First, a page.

Fraudsters don’t take holidays

Submitted by Marc.Jones on November 12, 2018
Fraudsters Holiday

Fraudsters don't take holidays

 

Criminals know we're all busy with year-end deadlines and the holidays—making it the perfect time to strike. Recent events such as the Capital One data breach reminds us that any client's information may be compromised at any time. Take a conservative stance and consider all your clients to be potentially at risk. Below are some recent fraud trends and ways you can help protect your clients and firm. Visit our  for additional information on each of these schemes.

Recent fraud schemes 

Scheme

How does it typically happen?

Email account breach

  • Hackers gain email access looking for information to sell or to use themselves.
  • They monitor the account and insert a seemingly legitimate email into a conversation to entice the recipient to release assets or information.
  • The email is often paired with a forged distribution Letter of Authority (LOA) and counterfeit documents (e.g., voided check for Schwab MoneyLink®).

High-dollar purchases

  • Using email account takeover tactics, fraudsters gain access to a client's or third-party's email account and send false wire instructions to the client or an advisor.
  • Recipients of the wire instructions do not verbally verify the instructions after receipt and process the request.

Phishing/SMiShing

  • Fraudsters will send emails appearing to be from a trusted source, which are designed to lure individuals to click links leading to fake websites that look like those operated by their financial provider. Then, the clients are directed to provide their credentials on these sites, giving the criminals access to their accounts.
  • Similar to phishing emails, individuals will receive fraudulent text messages that appear to be from a legitimate source such as Schwab or another financial provider, which link to fake websites designed to acquire the clients' credentials.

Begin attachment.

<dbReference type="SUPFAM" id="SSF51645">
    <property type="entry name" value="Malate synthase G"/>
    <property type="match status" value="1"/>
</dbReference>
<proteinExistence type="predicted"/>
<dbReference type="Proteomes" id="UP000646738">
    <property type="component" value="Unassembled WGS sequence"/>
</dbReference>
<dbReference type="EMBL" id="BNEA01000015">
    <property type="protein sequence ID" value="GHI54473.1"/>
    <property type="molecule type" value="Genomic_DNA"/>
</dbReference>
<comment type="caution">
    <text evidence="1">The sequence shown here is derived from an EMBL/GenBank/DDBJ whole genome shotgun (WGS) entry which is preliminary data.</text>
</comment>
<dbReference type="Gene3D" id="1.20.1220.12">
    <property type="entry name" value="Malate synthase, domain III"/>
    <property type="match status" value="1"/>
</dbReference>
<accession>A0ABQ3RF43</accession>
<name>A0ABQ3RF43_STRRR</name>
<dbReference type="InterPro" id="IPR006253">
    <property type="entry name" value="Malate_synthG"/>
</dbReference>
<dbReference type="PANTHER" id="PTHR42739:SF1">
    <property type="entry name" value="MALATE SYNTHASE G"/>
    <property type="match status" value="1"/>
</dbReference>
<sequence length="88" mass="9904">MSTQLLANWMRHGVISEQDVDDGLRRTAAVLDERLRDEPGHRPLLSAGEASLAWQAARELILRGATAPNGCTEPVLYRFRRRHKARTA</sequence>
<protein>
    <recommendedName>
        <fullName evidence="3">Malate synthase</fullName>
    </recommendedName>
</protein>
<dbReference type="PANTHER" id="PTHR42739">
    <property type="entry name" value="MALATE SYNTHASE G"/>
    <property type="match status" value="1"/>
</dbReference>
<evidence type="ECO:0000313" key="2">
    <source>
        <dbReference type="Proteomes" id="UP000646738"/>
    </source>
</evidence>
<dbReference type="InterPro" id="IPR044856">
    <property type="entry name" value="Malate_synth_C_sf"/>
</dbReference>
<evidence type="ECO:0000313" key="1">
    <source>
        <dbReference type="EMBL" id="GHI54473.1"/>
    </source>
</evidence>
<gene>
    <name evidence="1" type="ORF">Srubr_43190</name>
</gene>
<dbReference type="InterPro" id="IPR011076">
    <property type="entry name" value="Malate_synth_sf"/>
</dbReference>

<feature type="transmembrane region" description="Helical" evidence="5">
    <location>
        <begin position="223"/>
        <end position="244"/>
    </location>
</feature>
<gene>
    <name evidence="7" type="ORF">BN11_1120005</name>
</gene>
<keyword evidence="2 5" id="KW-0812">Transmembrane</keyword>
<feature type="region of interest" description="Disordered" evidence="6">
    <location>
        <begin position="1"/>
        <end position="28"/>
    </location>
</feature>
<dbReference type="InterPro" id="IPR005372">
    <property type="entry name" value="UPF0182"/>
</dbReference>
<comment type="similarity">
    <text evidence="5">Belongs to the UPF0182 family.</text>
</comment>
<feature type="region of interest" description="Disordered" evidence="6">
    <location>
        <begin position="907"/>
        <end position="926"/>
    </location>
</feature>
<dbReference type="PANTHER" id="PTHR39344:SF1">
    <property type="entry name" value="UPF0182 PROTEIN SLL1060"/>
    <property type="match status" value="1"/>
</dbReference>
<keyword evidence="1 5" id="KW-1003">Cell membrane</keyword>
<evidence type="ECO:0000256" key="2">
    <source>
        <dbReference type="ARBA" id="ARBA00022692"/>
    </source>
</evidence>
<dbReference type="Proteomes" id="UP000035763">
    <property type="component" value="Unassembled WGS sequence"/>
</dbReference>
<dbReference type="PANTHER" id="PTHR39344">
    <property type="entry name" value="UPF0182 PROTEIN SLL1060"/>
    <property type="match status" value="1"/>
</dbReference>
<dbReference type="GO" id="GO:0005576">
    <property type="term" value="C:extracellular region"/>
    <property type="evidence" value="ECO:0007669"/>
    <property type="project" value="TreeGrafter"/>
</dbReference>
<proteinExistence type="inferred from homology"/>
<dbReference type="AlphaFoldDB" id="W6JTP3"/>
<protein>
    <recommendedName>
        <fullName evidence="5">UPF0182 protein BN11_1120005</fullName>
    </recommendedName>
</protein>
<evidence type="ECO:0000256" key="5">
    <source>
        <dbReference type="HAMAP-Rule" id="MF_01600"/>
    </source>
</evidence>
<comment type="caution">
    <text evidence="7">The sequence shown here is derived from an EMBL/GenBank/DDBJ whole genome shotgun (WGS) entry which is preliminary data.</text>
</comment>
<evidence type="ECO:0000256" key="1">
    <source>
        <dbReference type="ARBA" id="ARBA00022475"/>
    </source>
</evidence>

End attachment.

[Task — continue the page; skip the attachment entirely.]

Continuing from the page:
Tech support

  • A scammer will contact a business posing as a technician from a well-known software provider attempting to infiltrate their systems to gain access to sensitive personal and financial data.

Like-registration requests

  • Fraudsters send requests using an account that appears to be registered in a client's name. The account may actually be in the client's name, but is controlled by a fraudster or a money mule. These requests are meant to increase the appearance of legitimacy of the transaction, providing a false sense of security when transactions are being reviewed.

MoneyLink

  • Fraudsters will counterfeit checks for MoneyLink setup. These checks may have one bank's logo but another bank's name, account number, or ABA. Below is an example that has been seen on more than one occasion featuring the same Wells Fargo carriage logo and check number 2177.
     
    Voided Check
Online account takeover
  • Criminals gain access to a client's account using stolen credentials, malware, or breached information.
SIM-swapping
  • Criminals take over a victim's mobile phone by convincing the cellular carrier they are the account holder. The fraudster then requests to have the SIM card information moved to a new card in the fraudster's own phone, which also disables access for the victim.

Resources to protect you and your clients

  • Educate your clients: Help your clients understand the various safeguards Schwab has in place to protect their data with this . If an existing or potential client asks you to dive deeper on this topic, you can use this  to learn more.
  • Verbally verify all disbursements, without exception: Confirming your client's identity and transaction details via phone or video chat continues to be one of your strongest fraud prevention weapons. 
  • Consider using eAuthorization tools to quickly and securely process money movements.
  • Monitor your clients account activity to uncover suspicious activity: Watch Schwab Advisor Center® Alerts for unusual requests, which could include phone number/email address changes, online user ID activations, Transfer of Assets, and client-initiated money movements. Call your client immediately if you see anything unusual.
  • Customize the Tips for Preventing Fraud checklist and share it with your clients to provide best practices to help them protect their data, information, and assets. The checklist also provides suggestions for what to do if a breach is suspected.

Visit our for more resources and insights on how you can prevent fraud.

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